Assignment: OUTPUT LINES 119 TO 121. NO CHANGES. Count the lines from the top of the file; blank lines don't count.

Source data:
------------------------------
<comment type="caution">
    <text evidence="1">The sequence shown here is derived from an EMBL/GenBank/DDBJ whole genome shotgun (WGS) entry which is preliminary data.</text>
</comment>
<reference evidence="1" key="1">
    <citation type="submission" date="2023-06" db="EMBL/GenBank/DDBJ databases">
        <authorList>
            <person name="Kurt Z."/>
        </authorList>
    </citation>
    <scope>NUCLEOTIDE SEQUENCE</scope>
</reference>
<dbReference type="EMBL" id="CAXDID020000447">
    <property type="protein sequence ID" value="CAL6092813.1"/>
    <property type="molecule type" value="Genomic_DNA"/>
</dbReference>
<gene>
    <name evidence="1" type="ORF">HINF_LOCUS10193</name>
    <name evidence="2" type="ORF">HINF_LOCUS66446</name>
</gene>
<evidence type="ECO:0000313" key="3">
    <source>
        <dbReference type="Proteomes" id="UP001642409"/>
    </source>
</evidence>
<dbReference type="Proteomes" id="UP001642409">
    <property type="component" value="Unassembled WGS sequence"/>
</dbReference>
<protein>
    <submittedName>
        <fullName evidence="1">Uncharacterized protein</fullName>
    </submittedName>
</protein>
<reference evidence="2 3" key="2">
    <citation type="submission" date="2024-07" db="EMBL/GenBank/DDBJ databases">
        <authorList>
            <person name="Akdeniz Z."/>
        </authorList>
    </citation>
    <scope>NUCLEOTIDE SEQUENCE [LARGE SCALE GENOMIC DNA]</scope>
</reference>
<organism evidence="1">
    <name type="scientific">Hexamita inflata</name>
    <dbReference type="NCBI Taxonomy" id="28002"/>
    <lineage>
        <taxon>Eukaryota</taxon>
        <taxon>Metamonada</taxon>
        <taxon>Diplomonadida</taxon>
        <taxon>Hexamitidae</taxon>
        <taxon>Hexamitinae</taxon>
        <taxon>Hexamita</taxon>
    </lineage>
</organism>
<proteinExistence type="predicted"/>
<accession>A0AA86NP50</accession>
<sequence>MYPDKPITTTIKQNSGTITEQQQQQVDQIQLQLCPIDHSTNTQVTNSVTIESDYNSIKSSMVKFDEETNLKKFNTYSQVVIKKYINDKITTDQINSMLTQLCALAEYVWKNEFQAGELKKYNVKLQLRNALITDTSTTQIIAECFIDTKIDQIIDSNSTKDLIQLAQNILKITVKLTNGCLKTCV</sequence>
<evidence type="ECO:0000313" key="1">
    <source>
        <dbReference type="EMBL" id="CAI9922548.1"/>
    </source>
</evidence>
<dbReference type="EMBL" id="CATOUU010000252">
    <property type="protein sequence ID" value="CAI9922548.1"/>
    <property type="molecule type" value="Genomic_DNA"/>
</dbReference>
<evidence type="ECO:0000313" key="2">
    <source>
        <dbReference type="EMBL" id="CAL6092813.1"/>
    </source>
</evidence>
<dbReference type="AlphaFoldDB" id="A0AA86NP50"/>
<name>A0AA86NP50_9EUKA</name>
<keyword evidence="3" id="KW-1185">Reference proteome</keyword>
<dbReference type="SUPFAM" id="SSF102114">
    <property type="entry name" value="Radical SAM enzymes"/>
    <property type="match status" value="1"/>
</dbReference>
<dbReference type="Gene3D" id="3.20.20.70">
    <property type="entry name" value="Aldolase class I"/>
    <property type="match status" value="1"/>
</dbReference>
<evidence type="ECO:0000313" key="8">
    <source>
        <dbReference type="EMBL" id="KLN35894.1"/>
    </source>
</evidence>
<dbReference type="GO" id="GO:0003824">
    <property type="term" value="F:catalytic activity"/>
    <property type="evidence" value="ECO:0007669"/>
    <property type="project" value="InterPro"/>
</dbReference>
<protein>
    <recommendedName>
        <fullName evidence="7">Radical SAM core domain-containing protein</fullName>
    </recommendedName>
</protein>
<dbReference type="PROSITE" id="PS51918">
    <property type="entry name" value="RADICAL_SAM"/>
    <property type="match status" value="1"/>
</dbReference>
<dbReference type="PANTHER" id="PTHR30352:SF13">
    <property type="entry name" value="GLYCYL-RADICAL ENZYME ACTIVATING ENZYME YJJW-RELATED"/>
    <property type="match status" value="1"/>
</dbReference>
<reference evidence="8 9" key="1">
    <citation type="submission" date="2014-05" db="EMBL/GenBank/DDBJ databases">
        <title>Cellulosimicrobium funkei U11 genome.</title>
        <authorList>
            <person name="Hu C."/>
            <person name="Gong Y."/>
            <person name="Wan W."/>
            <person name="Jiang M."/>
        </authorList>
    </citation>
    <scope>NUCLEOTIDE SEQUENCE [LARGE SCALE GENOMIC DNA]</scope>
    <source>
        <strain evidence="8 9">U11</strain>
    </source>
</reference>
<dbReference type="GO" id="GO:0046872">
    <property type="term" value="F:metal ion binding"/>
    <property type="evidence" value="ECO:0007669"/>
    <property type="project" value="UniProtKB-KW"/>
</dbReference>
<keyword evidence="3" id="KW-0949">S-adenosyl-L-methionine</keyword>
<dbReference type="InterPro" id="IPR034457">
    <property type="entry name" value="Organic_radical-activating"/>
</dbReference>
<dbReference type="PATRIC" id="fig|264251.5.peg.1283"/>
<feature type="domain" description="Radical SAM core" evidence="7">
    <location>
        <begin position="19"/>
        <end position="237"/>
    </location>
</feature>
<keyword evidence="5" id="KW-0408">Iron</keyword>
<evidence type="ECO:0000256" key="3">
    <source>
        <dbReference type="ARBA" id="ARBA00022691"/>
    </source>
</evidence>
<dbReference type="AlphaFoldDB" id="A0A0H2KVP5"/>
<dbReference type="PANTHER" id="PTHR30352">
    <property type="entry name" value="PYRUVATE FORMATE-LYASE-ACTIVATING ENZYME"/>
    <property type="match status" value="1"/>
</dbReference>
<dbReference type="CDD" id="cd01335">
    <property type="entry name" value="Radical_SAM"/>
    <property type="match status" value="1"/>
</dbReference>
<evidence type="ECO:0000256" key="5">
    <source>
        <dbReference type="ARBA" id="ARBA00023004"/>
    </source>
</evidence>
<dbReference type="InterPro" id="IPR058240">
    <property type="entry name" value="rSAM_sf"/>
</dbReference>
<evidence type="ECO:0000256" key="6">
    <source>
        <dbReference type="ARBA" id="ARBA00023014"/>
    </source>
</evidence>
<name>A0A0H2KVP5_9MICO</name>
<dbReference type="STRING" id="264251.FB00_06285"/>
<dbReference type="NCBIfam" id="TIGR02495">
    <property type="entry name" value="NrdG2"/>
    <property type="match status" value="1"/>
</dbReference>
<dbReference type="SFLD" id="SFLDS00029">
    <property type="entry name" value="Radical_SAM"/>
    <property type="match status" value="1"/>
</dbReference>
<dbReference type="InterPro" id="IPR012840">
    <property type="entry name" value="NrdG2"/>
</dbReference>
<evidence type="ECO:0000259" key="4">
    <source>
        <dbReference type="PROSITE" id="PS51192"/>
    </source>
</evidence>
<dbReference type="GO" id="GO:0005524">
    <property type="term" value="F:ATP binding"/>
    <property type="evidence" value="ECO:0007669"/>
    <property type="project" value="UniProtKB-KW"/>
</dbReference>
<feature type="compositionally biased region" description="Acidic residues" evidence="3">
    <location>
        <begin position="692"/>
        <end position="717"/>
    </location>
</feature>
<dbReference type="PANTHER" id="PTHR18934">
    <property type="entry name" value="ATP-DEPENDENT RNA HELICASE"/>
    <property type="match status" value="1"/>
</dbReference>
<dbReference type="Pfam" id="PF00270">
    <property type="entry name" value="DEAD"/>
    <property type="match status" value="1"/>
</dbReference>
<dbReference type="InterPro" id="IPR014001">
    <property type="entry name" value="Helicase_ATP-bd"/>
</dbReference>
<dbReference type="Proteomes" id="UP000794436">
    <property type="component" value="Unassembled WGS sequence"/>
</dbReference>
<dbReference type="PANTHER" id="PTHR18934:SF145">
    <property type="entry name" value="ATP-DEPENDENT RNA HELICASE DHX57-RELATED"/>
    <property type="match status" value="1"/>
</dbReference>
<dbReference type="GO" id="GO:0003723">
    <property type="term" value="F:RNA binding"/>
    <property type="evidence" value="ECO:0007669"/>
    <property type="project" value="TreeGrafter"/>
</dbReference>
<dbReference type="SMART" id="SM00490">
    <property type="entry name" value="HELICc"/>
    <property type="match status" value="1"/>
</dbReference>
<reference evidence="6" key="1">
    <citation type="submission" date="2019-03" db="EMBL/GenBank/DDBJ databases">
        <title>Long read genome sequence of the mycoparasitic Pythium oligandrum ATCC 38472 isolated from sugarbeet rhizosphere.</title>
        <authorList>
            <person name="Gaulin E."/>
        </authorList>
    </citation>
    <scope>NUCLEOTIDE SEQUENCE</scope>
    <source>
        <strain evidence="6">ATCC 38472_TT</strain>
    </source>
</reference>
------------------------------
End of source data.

<dbReference type="GO" id="GO:0046872">
    <property type="term" value="F:metal ion binding"/>
    <property type="evidence" value="ECO:0007669"/>